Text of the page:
S&T-developed Chemical Agents Reactions Database can help federal, state and local agencies check if chemicals found in illegal labs can make illicit drugs, poisons or warfare agents.
Science and Technology
Protect and Serve: DHS S&T Supports Police
President John F. Kennedy signed a proclamation in 1962 designating May 15 as Peace Officers Memorial Day and the week in which that date falls as National Police Week. It is an opportunity to recognize the women and men who are out there on the streets safeguarding American lives every day of the year. We honor their bravery and sacrifice and we are grateful for their service—especially as they face the added danger of potential exposure to COVID-19 during this pandemic.
A key way the Department of Homeland Security (DHS) Science and Technology Directorate (S&T) shows its support is through the research and development of knowledge products and devices that make law enforcement jobs safer, easier, or more effective. We know where to concentrate our efforts thanks to collaboration with stakeholders like our First Responder Resource Group. These are actual first responders, including many from law enforcement, who regularly meet with S&T to discuss capability gaps and requirements; determine technology priorities for the coming year; and discuss progress on current S&T research and development efforts. Their input is invaluable.
Let’s now take a look at some of our recent work that helps police officers so they can help all of us.
The First Responder Robotic Operations System Test (FRROST) program assesses commercially available small unmanned aircraft systems, commonly referred to as drones. The unbiased reports produced by FRROST help emergency responders make procurement decisions. Not only are drones incredibly helpful during emergencies such as natural disasters, but law enforcement is finding more and more applications for the technology, including searching for missing persons and pursuing armed suspects. FRROST uses methods developed by the National Institute of Standards and Technology (NIST) to test various drone models and evaluate how the technology stands up in the field.
The DHS Federal Law Enforcement Training Centers (FLETC) provides career-long training to law enforcement professionals to help them fulfill their responsibilities. FLETC helps officers enhance proficiency in areas such as firearms, driving, tactics, investigations, and legal matters. Training is provided to state, local, and tribal departments throughout the United States and the curriculum is constantly evolving to focus on emerging threats. In fact, S&T just helped FLETC assess a new operations driving skills course earlier this year aimed at addressing a major issue police officers face: vehicle-related collisions while traveling to the scene of an incident. These tragedies are one of the leading causes of death for law enforcement officers.
The Electronic Recovery and Access to Data (ERAD) Prepaid Card Reader has been a game changer. It allows officers to quickly investigate suspicious magnetic-striped cards such as credit and debit cards, retail gift cards, or even hotel keys that could be loaded with illegal funds. Work that would have previously taken months now takes minutes. Used by state and local law enforcement in 48 states, as well as federal and international agencies, ERAD has been instrumental in the recovery of millions of fraudulently-obtained dollars.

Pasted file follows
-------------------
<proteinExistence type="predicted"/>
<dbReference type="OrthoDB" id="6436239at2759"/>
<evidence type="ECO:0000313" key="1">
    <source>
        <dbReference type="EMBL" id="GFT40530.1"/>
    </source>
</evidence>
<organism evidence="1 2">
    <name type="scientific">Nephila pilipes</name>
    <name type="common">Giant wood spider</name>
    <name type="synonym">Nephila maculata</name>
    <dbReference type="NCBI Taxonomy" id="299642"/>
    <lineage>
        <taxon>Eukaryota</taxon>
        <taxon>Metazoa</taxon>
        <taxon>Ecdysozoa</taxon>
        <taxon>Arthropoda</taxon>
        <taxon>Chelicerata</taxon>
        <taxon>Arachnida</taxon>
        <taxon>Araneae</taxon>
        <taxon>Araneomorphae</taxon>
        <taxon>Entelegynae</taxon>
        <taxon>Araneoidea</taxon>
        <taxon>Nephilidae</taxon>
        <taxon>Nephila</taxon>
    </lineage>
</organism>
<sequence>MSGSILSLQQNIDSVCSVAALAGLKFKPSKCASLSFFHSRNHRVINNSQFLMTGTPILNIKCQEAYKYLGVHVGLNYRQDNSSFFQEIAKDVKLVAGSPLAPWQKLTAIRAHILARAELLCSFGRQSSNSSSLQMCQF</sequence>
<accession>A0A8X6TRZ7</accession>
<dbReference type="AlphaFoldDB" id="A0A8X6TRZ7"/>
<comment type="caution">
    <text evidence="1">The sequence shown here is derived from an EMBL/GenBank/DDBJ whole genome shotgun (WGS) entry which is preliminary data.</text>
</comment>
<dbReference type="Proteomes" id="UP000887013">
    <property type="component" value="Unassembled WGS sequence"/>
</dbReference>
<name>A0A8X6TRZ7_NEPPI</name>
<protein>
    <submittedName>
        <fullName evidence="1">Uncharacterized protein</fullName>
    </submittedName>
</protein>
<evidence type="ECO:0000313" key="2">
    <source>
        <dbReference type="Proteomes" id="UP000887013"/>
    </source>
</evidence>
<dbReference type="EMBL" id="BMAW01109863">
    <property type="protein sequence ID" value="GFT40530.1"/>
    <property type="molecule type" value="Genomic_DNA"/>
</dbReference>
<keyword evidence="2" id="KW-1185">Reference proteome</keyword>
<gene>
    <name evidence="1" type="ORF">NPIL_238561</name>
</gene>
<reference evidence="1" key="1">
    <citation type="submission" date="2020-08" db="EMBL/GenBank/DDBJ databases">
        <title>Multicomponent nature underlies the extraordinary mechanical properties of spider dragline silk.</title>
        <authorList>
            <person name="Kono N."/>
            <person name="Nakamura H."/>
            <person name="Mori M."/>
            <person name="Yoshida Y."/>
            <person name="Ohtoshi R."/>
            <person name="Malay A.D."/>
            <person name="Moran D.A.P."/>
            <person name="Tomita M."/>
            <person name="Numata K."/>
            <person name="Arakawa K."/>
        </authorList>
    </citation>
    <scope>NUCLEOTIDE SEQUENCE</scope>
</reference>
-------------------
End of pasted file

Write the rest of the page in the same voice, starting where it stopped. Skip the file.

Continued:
Many aspects of response have moved into the digital realm, with incredible results. 3D-Hawk technology is a prime example. This Crime Scene Mapping Tool turns incident scenes into virtual, interactive 3D models in minutes. Using high-definition video footage, 3D-Hawk helps move the investigation from the incident scene back to the police station sooner. This speeds up the process of documenting evidence, allows public spaces to resume normal activity, and creates an exact replica of the scene for investigators to build a case and verify witness testimony.
There are also exciting new projects coming down the pike that will further support law enforcement efforts, including outdoor gunshot detection. This S&T-sponsored innovation will give our nation's police the ability to protect high-threat areas with fast, reliable gunshot detection. The simple-to-use system will leverage infrared and acoustic technologies previously developed for indoor use. The resulting capability will be designed for hasty setup and tear down, providing law enforcement agencies with the mobility they need, as well as the highest detection and lowest false alert rates available.
Another effort just kicking off is “Hands-Free-Presence-of-Life through Walls” technology. This system will increase situational awareness, effectiveness, and safety as responders enter potentially dangerous situations filled with unknowns. The desired prototype will operate hands-free and be able to detect a person, or people, behind a wall. In addition to allowing the operator to select overt or covert alerting methods, it will be able to wirelessly share and keep records of the data collected.
These are just some examples of S&T innovation helping support police. We are constantly looking for ways to assist first responders through cutting-edge scientific solutions. Knowing that our efforts are directly helping law enforcement officers makes me incredibly proud. Our nation’s police forces serve with courage, dedication, and strength. They fearlessly enforce our laws, even at the risk of personal peril. We owe them, and their families, our full and enduring support.